Remember to break up your text into manageable paragraphs, so your readers don't have to work too hard on reading; this goes along with writing at junior high levels and not using technical terms or big words readers have to go lookup.


Why? Because you want the reader to use their brains on your storyline and not trying to figure out what you are saying, or getting the reader's fatigue and eye stress from trying not to lose their spot on the page because there are no paragraphs.


Make their reading experience comfortable and enjoyable.



Rambling about nothing

Sometimes when I write, I find myself having characters talk with each other about nothing. Sometimes I use this to create the feeling of realism or build a relationship between them. Sometimes I get carried away, and it turns into rambling.


When you read your chapter, when you finish, make sure that your words have a purpose. It is OK to have some seemingly meaningless banter, as long as it serves a purpose and is not genuinely useless.


Rambling is boring and makes people not want to continue reading.




Using Clichés

I wrote a blog not too long ago about clichés and how important it was not to use them. I even put a link to a cliché tester for your writing, which I will add the link to the members-only section of my website for easy access.


It is easy to fall into the cliché trap because, well, I just used one in this sentence. Also, this is the second time in this blog I used it!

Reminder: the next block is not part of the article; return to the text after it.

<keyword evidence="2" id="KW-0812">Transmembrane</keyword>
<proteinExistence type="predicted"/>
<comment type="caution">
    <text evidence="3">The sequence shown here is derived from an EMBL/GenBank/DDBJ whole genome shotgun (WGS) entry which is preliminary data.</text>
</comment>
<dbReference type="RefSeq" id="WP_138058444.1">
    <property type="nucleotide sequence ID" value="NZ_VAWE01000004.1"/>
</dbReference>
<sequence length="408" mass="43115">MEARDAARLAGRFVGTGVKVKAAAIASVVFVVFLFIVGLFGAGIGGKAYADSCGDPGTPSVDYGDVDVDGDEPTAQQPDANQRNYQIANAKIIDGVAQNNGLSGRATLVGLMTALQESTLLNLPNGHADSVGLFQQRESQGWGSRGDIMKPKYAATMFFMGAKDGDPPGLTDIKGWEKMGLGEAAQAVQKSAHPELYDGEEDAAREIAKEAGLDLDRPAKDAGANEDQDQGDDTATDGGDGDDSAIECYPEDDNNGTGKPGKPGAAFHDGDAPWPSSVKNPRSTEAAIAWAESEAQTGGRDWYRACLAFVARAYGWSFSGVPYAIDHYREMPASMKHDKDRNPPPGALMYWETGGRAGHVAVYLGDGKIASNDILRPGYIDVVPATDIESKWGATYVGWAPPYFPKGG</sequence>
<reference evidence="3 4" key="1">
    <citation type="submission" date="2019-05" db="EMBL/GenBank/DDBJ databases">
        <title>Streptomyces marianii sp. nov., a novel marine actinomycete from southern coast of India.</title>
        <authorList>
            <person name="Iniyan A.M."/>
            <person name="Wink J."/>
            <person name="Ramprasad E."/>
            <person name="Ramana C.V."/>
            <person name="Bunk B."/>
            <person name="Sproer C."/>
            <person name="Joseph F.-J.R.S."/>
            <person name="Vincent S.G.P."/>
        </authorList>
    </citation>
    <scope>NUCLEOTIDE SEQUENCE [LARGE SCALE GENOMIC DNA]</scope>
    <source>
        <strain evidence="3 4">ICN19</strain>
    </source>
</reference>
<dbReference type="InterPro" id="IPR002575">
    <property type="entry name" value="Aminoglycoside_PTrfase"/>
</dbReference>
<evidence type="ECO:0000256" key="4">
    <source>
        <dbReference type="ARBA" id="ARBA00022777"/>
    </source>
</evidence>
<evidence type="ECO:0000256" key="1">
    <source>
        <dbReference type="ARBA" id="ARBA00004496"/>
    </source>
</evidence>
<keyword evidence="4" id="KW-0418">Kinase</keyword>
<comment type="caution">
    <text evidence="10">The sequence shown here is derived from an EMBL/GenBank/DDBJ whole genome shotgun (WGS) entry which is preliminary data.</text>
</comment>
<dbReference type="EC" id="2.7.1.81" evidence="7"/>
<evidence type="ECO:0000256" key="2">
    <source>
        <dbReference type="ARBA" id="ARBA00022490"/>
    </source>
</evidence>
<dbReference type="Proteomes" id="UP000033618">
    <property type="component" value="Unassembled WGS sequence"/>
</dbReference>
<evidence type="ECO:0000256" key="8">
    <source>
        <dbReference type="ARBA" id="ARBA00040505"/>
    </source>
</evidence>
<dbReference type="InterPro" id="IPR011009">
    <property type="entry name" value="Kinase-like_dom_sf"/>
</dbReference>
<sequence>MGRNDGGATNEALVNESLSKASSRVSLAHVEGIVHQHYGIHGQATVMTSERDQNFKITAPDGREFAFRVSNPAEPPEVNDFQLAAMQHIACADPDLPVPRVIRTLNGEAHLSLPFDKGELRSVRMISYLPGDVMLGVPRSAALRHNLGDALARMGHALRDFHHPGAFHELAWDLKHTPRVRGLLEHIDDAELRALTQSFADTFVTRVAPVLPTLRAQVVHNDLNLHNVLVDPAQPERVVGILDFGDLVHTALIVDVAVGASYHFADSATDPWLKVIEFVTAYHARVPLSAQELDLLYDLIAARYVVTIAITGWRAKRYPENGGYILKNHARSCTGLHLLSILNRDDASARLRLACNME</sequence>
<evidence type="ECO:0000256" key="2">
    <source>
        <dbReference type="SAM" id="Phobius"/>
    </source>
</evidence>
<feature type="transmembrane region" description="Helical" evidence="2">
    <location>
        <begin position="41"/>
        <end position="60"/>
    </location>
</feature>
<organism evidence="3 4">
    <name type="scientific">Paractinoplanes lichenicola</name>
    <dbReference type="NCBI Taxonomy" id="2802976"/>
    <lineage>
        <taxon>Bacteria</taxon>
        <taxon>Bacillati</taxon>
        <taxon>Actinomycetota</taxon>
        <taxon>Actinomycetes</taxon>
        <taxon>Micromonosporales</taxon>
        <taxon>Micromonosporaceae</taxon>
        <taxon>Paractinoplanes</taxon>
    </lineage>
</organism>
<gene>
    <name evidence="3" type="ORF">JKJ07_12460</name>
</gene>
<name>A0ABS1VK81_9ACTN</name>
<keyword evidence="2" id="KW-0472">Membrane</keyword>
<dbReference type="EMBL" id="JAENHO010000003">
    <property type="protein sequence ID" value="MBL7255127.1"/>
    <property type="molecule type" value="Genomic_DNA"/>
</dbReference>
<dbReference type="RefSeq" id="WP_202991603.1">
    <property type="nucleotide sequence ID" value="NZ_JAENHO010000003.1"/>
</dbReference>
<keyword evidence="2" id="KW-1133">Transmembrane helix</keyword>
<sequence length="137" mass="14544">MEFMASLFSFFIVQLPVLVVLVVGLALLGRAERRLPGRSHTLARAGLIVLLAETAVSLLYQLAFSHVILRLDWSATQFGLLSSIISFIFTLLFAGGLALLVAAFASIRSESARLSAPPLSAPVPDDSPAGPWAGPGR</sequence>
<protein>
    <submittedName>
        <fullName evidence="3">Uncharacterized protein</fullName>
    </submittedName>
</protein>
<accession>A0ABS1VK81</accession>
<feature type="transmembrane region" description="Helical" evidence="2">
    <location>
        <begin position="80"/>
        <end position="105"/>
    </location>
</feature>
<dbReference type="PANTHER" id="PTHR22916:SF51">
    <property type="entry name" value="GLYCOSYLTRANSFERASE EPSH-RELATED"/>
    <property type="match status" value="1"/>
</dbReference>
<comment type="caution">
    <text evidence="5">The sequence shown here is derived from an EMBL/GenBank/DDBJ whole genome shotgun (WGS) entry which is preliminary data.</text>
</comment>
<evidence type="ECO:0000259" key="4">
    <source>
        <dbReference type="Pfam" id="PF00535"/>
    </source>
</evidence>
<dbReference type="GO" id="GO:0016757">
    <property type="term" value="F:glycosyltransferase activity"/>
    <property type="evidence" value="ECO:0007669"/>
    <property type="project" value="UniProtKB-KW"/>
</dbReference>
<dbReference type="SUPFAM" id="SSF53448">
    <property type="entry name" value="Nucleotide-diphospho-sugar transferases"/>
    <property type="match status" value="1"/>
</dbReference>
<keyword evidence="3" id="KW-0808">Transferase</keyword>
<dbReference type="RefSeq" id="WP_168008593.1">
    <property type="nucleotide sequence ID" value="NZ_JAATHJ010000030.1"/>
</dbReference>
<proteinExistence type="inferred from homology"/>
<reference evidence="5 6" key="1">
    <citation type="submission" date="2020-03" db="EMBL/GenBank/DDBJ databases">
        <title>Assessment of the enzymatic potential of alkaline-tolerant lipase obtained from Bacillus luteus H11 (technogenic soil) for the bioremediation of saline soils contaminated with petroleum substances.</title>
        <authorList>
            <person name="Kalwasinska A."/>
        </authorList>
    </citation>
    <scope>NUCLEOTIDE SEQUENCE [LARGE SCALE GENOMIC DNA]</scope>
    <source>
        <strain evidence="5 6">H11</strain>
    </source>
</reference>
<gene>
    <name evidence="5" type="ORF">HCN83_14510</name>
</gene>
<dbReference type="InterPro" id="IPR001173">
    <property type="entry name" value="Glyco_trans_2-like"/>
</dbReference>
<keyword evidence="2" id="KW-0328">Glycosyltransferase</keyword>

But a blog is different than your book or manuscript. What is forgivable in a blog is suicide in a book. Use a tool to catch clichés, or be mindful when you are rereading your manuscript.



Complicated language

I did mention this earlier when talking about the reader. You want to try and keep them focussed on your book and the story you're telling, not reading and thinking, "what does ignominious mean?"


If you have to go look that up, you will understand what I am trying to say. A study conducted by researchers for college entrance essays gave the same three articles for grading. The difference was that one was the primary language, the second was the middle of the road and the third used difficult big words. The result was the one using the most challenging language received the lowest score.


They think it is because people who try to inject large words into everyday conversation appear as someone trying to show how smart they are, making the listener feel looked down on, and no one likes that.